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'Hey You': Artpark ends summer season with The Machine

by jmaloni

Pink Floyd tribute features 'The Interstellar Multimedia & Light Show'

Thu, Aug 26th 2010 12:00 pm
The Machine (photo by Lou Teazak)
The Machine (photo by Lou Teazak)
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Preview by Joshua Maloni

All in all, The Machine is not just another brick in the wall -- or just another cover act trying to put some different spin on the music of Pink Floyd. Rather, The Machine is a faithful representation (down to the spacey on-stage videos and sky-high laser lights), internationally known and critically acclaimed.

To wit, Rolling Stone once said, "The Machine duplicates the sound and hits of Pink Floyd with chilling accuracy."

Interestingly enough, though, that wasn't exactly what the Rockland County-based band had in mind when it formed 20 years ago.

"It wasn't a conscious decision to be a Pink Floyd band," lead singer and guitarist Joe Pascarell says. "That never happened. We didn't sit around one day going, ‘Hey, let's have a tribute band. And let's play all of some band's music.' That never happened.

"The band started because me and the drummer (Tahrah Cohen) wanted to have a band where the primary goal was to play music that we loved."

Songs varied and included cuts from a number of acts -- including some from Roger Waters, Rick Wright, Nick Mason, Dave Gilmour and Syd Barrett.

"We liked Floyd, so we played a lot of Floyd," Pascarell says. "We played other music, too, but we were playing a lot of Pink Floyd.

"People freaked out. Like, ‘Wow, you don't hear a band do that, and you guys do it so well. So, we learned some more. We learned a little more, and an agent saw our band and said, ‘You know, if you guys did more Floyd I could get you a gig like as a Pink Floyd band.' I'm like, ‘Wow, that'd be cool.' And three months later, we were quitting our jobs and had enough gigs to support ourselves. And that was 1989."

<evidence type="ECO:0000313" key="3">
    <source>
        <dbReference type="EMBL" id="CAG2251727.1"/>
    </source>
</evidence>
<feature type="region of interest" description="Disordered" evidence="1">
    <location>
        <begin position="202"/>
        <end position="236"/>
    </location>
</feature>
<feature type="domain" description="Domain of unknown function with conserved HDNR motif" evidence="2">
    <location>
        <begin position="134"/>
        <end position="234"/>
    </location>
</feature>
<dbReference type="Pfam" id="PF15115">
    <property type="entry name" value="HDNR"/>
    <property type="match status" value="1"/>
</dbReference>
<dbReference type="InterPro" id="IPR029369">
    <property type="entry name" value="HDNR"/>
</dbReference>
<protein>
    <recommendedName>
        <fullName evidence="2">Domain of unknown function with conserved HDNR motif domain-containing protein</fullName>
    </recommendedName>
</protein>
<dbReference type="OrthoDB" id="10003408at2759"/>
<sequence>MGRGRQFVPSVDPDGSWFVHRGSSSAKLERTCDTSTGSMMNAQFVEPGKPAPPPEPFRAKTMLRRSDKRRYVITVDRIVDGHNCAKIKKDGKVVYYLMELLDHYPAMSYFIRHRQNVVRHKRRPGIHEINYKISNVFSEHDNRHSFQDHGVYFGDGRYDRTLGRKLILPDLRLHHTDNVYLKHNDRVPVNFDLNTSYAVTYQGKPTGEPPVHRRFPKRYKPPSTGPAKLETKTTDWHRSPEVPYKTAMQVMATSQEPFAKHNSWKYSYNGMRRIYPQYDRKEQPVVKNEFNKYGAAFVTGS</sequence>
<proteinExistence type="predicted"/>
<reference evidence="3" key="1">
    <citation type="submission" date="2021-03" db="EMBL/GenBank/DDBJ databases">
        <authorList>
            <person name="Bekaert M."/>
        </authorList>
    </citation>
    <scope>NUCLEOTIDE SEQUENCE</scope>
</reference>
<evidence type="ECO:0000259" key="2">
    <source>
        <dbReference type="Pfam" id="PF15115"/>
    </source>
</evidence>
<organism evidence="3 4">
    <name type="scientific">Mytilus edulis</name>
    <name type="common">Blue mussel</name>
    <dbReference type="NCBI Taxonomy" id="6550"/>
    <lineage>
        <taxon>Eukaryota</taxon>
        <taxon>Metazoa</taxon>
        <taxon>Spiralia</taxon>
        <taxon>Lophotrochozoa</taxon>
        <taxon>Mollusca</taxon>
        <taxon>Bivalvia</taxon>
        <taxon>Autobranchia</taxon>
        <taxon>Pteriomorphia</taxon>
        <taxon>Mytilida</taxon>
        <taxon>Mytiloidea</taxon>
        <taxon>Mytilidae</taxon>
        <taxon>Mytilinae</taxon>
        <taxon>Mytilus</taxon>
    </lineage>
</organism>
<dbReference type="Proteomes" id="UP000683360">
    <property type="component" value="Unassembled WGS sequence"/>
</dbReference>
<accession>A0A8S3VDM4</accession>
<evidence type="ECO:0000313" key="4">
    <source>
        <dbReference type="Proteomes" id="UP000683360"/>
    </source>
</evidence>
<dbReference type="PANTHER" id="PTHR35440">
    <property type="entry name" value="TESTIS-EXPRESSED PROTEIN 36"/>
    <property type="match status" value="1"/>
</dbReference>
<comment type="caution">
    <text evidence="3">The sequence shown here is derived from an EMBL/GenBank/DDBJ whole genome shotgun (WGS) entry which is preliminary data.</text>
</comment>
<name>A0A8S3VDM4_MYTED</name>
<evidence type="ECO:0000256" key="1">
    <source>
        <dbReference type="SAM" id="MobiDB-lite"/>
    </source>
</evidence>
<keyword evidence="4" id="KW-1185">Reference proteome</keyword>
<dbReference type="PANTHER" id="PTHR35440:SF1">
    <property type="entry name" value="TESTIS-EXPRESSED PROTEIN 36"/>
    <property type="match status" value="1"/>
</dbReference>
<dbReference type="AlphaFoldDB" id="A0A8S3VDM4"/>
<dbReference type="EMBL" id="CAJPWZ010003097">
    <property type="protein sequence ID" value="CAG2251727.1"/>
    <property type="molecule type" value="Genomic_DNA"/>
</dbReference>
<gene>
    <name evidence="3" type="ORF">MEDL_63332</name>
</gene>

Pascarell says, "There wasn't a plethora of Pink Floyd bands" back then. And among the bands that did pay tribute to the "Dark Side of the Moon," few went so far as to match Pink Floyd's musicality with its theatricality.

"From the very, very beginning, it was really important for us," Pascarell says. "I remember, in the first handful of shows we ever did, the money we got paid we put it back into the production, because ... that was something Pink Floyd was known for. Part of the Pink Floyd thing was a high-quality live show -- that's really good sound, lights. You know, they were multimedia before even that word existed. They always presented that.

"So, we felt like we wanted to do that, too. And I think, as we become more successful, we just put more thought into presenting that, too. Not just standing there and playing the songs, but presenting that whole thing that encompasses what people think of when they think of Pink Floyd."

The Machine returns to Artpark to headline the final "Tuesday in the Park" concert of the 2010 season on Aug. 31 (7 p.m. start). The performance features the band's patented "Interstellar Multimedia & Light Show."

For The Machine, Artpark isn't just another venue. Pascarell said the Lewiston performing arts center -- and its fans -- presents an almost unmatched concert experience.

"What sticks out in that place was just the energy," he says of the band's 2009 show. "Because usually, you know, if you're outside, the energy dissipates a little bit, because people maybe aren't focused on the band or there's other things to do. I just remember being overwhelmed by the energy there. It was just fantastic. And the sheer amounts -- I mean, you can't fit 10,000 people in a place. Outside you can have a lot more people and have that energy.

"And the setting was beautiful. We love that show. I have to say that. (Over) 20 years, that was one of the Top 10 moments; that last year's show was great."

Pascarell says the mark of a successful performance is, "The show's over and I felt like no time went by," he said. "There's a certain timeless feeling when, if you're really, 100 percent inside of what you're doing, there's this timelessness. ... You sort of reach this little Zen moment where time doesn't seem to be going by. I feel like the band could play for 10 hours. We have limitless energy and it just flows.

"That's what happened to us there last year. And that's what I look for to have a memorable show."

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